On December 23, 1985, two twenty year olds, James Vance and Ray Belknap were hanging out, using illicit drugs, listening to music and becoming extremely aggravated, reportedly trashing Belknap’s room and destroying most of his property. The two both could be described as “troubled,” having a history of mental instability, drug abuse, disciplinary and social issues. At some point that night the two agreed to commit suicide together, using a sawed off shot gun. The two intoxicated young men went to a church playground and sat down to end their lives. Ray Belknap put the shot gun under his chin and fired it, then Vance took the gun and shot himself in a similar fashion.
Belknap died almost immediately after the self-inflicted gunshot, but Vance actually survived the shotgun blast. The blast, however, took off most of his face. His lips and most of his lower jaw were destroyed, as was his nost and most of the flesh on the lower part of his face. He was very fortunate that it did not destroy his eyes, (although it appears to have caused some problems to visual alignment.) It took numerous operations, but eventually, plastic surgeons were able to restore Vance’s ability to eat through his mouth (or what was left of it) and to breathe mostly normally. However, he remained severely disfigured, his face a mass of scar tissue with only a gaping hole for a mouth and no recognizable nose. Vance’s speech was also effected, and he wore a towel around his neck to wipe up the perpetual drooling saliva from his gaping hole of a mouth.
So who or what was to blame for this tragedy? Was it the drugs and alcohol? A congenital tendency toward mental instability? A failure to recognize signs of depression in the boys? Social rejection? Or perhaps it was even just the responsibility of the two themselves?
Well, according to the families, it was no such thing. The suicide and disfigurement was the direct result of that damn rock music and especially their favorite band and the one they had been listening to on that night: Judas Priest.
The families, being strongly Christian, cited how the boys had been church goers and generally had been improving in their behavior, even if they had been a bit difficult in the past. One mother said her boy had been able to quote the Bible and that his upbringing would not encourage him to do such things. Until, that is, that damn rock and roll, heavy metal music came in and polluted their good moral minds.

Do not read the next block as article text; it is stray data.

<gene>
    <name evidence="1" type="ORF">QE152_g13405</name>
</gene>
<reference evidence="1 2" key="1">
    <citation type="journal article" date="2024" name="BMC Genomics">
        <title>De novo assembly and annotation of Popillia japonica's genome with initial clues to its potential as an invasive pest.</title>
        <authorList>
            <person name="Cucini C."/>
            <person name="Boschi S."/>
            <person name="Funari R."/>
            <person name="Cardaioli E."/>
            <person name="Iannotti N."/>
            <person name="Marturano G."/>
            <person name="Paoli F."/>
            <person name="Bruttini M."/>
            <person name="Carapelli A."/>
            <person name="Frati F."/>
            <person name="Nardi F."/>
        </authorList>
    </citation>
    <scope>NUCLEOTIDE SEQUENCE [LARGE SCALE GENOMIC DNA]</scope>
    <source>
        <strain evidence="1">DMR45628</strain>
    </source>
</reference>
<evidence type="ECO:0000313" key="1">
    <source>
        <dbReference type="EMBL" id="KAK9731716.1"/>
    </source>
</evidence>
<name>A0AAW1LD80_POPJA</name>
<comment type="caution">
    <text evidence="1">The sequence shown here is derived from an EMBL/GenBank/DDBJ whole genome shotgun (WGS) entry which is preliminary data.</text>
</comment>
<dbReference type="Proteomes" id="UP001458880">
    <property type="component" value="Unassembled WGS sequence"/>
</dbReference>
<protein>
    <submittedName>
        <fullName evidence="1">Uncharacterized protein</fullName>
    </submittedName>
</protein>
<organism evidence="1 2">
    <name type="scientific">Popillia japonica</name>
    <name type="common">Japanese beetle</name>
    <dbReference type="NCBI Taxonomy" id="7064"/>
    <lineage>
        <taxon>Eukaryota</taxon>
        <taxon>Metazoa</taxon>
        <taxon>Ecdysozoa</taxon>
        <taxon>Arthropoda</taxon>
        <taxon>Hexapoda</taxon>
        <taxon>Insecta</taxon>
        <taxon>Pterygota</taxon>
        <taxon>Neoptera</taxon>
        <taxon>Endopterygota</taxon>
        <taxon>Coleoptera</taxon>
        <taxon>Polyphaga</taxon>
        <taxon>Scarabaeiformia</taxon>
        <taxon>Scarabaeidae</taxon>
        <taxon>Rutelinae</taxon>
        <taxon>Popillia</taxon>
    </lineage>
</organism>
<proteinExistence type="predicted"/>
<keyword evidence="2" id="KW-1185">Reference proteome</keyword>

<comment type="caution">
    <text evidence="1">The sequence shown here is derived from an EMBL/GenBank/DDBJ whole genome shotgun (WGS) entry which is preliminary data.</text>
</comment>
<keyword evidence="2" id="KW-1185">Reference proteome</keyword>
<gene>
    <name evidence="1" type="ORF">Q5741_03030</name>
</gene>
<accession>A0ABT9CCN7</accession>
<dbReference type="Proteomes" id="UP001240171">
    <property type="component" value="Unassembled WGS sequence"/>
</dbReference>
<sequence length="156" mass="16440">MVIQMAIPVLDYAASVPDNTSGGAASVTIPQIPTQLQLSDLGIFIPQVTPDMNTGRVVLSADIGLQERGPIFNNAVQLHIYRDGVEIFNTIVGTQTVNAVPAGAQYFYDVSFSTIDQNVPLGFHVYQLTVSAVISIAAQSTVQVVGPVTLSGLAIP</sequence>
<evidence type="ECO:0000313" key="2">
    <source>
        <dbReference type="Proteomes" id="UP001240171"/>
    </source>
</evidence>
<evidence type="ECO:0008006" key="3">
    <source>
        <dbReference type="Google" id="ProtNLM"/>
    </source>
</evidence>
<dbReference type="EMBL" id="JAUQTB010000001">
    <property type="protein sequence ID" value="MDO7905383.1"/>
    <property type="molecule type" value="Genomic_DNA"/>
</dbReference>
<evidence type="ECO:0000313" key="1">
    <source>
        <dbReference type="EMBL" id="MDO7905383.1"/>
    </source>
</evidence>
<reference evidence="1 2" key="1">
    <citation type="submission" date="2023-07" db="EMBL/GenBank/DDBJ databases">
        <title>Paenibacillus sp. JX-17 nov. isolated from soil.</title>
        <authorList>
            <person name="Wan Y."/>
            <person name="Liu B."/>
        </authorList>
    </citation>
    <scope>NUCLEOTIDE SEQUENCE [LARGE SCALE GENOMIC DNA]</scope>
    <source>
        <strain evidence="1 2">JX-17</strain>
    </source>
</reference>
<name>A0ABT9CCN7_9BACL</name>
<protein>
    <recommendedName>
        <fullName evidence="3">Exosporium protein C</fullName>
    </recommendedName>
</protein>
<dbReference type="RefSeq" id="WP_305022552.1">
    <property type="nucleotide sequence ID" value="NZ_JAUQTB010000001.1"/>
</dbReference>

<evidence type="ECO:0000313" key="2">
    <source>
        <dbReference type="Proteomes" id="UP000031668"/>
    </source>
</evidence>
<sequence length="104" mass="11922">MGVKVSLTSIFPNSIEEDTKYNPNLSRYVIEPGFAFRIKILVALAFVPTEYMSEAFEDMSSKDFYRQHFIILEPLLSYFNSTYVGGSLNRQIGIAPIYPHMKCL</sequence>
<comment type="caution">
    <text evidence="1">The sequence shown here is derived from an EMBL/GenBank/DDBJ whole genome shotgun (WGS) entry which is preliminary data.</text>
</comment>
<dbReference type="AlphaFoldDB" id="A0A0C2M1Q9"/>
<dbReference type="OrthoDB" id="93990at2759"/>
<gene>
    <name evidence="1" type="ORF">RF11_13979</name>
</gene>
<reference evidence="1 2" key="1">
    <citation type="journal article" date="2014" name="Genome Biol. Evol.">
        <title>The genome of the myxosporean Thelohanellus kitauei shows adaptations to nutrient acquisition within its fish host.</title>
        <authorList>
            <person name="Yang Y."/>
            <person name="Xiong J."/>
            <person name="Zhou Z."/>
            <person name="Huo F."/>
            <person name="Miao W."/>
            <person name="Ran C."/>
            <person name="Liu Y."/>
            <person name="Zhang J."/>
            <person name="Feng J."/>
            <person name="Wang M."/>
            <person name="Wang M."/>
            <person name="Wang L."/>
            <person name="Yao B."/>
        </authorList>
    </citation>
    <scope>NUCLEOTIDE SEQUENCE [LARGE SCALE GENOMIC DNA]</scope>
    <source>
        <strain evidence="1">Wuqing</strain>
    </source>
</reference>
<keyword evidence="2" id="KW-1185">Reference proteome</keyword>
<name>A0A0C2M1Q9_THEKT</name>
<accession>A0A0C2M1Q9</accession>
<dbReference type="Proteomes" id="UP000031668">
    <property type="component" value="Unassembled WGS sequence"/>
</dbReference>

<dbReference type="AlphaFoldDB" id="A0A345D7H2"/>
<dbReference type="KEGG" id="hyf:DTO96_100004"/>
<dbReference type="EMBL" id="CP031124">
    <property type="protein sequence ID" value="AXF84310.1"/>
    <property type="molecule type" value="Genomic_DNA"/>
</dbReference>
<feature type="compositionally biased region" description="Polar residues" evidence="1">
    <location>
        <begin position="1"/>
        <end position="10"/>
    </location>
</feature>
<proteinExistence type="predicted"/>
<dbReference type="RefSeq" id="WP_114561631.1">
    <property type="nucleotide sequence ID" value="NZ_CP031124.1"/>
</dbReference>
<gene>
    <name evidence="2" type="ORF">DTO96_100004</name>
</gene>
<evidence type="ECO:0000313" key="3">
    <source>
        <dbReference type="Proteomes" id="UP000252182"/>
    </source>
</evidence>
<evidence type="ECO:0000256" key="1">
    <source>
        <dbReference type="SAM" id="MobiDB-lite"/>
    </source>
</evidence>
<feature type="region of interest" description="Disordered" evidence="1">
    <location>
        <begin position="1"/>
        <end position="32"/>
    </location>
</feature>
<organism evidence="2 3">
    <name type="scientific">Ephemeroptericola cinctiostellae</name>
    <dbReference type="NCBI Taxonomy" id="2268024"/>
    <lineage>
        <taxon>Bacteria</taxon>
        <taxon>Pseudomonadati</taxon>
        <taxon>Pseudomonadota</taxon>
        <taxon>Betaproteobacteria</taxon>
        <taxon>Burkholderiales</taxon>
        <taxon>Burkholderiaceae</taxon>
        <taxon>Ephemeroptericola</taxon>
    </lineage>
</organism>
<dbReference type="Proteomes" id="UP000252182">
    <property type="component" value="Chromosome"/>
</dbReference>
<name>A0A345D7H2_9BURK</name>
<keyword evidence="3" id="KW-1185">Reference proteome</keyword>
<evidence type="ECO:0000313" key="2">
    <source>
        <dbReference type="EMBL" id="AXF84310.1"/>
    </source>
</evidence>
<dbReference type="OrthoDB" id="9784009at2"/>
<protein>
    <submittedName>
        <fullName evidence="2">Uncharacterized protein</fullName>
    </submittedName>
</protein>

Sure, these parents were not the first to blame popular music for corrupting young minds. The idea that new music is evil, corrupting and even satanic is almost as old as music itself. At one time parents might complain that “Those gyrations of that young man, Elvis are highly suggestive and immoral.” Before that it could be complaints of “That new fanged Jazz is having nice young girls cutting their skirts short and cavorting with negros.”
The parents contended that the music contained subliminal messages and was designed, in part, for mind control, thus resulting in the suicides. This also was not exactly original. After all, Charlie Manson had claimed that his crimes were inspired by hidden messages in Beatles music and that described an impending race war which he was compelled to initiate. J. Edgar Hoover believed that rock and roll music may have been part of a communist plot to undermine American society and under his leadership, FBI analysts examined the popular song Louie Louie searching for hidden vulgarities in the lyrics.
The family of James Vance ended up filing a lawsuit on the grounds that the Judas Priest music he had been listening to contained subliminal messages which made Vance and Belknap unable to control their thoughts and actions and lead to their suicide pact. The suit went to court in 1990.
Their case was based on analysis of a Judas Priest song “Better By You, Better Than Me” which found what they claimed was the phrase “Do it” hidden in the audio and generally not perceptible when the song was played under normal conditions. In reality, the “do it” sounds about as much as a grunt as it does the words “do it,” but thanks to pareidolia (the human brain’s tendency to search for recognizable patterns in random images or sounds), the message becomes crystal clear and fully audible, once one is informed of what it is supposed to sound like.
Amazingly, the suit was not tossed for being absolutely ridiculous and it actually went to a full-blown civil trial, complete with testimony and cross-examination of band members as well as ‘experts’ on audio and psychology.